Performs a reduction on the elements of this stream, using an associative accumulation function, and returns an Optional describing the reduced value, if any. This is equivalent to:

boolean foundAny = false;
T result = null;
for (T element : this stream) {
    if (!foundAny) {
        foundAny = true;
        result = element;
    }
    else
        result = accumulator.apply(result, element);
}
return foundAny ?
Optional.of(result) : Optional.empty();

but is not constrained to execute sequentially.

Doesn't that look similar to our loop above?! Crazy coincidence...

So all we need is an accumulator that throws the desired exception as soon as it is called:

public Optional<Customer> findOnlyCustomerWithId(String customerId) {
	return customers.stream()
			.filter(customer -> customer.getId().equals(customerId))
			.reduce((element, otherElement) -> {
				throw new DuplicateCustomerException();
			});
}

This looks a little strange but it does what we want. To make it more readable, we should put it into a Stream utility class and give it a nice name:

public static <T> BinaryOperator<T> toOnlyElement() {
	return toOnlyElementThrowing(IllegalArgumentException::new);
}

public static <T, E extends RuntimeException> BinaryOperator<T>
toOnlyElementThrowing(Supplier<E> exception) {
	return (element, otherElement) -> {
		throw exception.get();
	};
}

Now we can call it as follows:

// if a generic exception is fine
public Optional<Customer> findOnlyCustomer(String customerId) {
	return customers.stream()
			.filter(customer -> customer.getId().equals(customerId))
			.reduce(toOnlyElement());
}

// if we want a specific exception
public Optional<Customer> findOnlyCustomer(String customerId) {
	return customers.stream()
			.filter(customer -> customer.getId().equals(customerId))
			.reduce(toOnlyElementThrowing(DuplicateCustomerException::new));
}

How is that for intention revealing code?

It should be noted that, unlike findFirst() and findAny(), this is of course no short-circuiting operation. That means that for the common case that zero or one elements pass the filter, this operation will materialize the entire stream (whereas the find...() methods stop after the first such element). Processing only finishes early when a second element is encountered.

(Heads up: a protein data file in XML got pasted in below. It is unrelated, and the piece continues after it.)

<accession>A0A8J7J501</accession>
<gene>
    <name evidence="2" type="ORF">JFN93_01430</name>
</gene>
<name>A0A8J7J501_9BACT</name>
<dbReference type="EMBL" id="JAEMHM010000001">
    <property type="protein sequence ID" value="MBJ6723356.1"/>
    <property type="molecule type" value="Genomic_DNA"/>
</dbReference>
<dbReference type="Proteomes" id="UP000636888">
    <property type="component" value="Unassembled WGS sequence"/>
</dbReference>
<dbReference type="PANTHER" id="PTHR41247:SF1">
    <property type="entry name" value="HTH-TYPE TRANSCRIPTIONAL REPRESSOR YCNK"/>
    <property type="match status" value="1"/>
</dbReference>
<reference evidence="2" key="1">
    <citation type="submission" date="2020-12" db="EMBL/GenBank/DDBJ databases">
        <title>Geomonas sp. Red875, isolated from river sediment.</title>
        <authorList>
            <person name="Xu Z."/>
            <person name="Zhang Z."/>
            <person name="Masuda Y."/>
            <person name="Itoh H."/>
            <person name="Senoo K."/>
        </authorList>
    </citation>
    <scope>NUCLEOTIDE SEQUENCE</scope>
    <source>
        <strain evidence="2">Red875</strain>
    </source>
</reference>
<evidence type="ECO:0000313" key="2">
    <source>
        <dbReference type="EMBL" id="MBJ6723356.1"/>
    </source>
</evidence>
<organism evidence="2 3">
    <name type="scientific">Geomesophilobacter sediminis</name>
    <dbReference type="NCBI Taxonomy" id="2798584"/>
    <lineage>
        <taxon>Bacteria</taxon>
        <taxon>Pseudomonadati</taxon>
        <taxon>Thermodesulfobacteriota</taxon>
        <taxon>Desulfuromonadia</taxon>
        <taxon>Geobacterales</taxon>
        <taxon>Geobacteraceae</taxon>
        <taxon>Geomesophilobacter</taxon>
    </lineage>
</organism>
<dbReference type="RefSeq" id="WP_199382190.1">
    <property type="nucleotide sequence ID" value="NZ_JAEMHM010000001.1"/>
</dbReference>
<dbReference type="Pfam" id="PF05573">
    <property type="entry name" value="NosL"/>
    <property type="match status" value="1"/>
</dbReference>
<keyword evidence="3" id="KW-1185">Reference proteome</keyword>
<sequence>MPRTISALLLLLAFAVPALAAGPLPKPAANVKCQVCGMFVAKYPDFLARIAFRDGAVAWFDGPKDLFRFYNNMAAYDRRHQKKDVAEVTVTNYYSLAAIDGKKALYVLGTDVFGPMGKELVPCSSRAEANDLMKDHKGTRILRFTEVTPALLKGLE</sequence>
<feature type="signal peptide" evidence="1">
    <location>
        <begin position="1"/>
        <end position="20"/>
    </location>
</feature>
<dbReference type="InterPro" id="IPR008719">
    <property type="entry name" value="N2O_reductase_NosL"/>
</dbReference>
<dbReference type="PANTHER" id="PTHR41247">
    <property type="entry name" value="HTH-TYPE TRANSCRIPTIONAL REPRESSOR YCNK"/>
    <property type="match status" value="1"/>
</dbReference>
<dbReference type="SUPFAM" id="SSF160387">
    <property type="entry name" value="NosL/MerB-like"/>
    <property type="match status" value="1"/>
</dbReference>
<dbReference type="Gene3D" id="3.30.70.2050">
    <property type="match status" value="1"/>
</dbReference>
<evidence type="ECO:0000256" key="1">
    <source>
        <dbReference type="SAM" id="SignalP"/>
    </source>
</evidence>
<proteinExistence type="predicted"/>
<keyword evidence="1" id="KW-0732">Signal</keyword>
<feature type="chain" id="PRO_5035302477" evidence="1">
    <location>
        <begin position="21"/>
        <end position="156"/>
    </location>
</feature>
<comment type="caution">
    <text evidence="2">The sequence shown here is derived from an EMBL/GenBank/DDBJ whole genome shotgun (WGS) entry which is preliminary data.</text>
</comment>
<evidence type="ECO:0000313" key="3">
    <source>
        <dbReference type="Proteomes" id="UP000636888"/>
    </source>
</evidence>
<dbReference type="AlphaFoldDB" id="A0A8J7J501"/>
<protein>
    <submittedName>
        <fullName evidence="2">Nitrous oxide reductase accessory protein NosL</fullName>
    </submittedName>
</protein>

This will materialize the entire stream.

Context

There is actually a question on StackOverflow about this precise use case and it has a lot of interesting answers. The alternative I like the most, is a collector that throws when it encounters a second argument. With it the code would look as follows:

public Optional<Customer> findOnlyCustomer(String customerId) {
	return customers.stream()
			.filter(customer -> customer.getId().equals(customerId))
			.collect(onlyElement());
}

It is also worth noting that Guava has a similar functionality for iterators, namely Iterables::getOnlyElement, which returns the only element from the specified Iterable. It behaves different for an empty iterable, though, where it throws a NoSuchElementException. (.NET's Enumerable::Single does the same, by the way.)

Reflection

We have seen how findFirst() and findAny() do not suffice to express the assumption that there is at most one element left in the stream. If we want to express that assumption and make sure the code fails fast if it is violated, we need to reduce(toOnlyElement()).

You can find the code on GitHub and use it as you like - it is in the public domain.

Thanks to Boris Terzic for making me aware of this intention mismatch in the first place.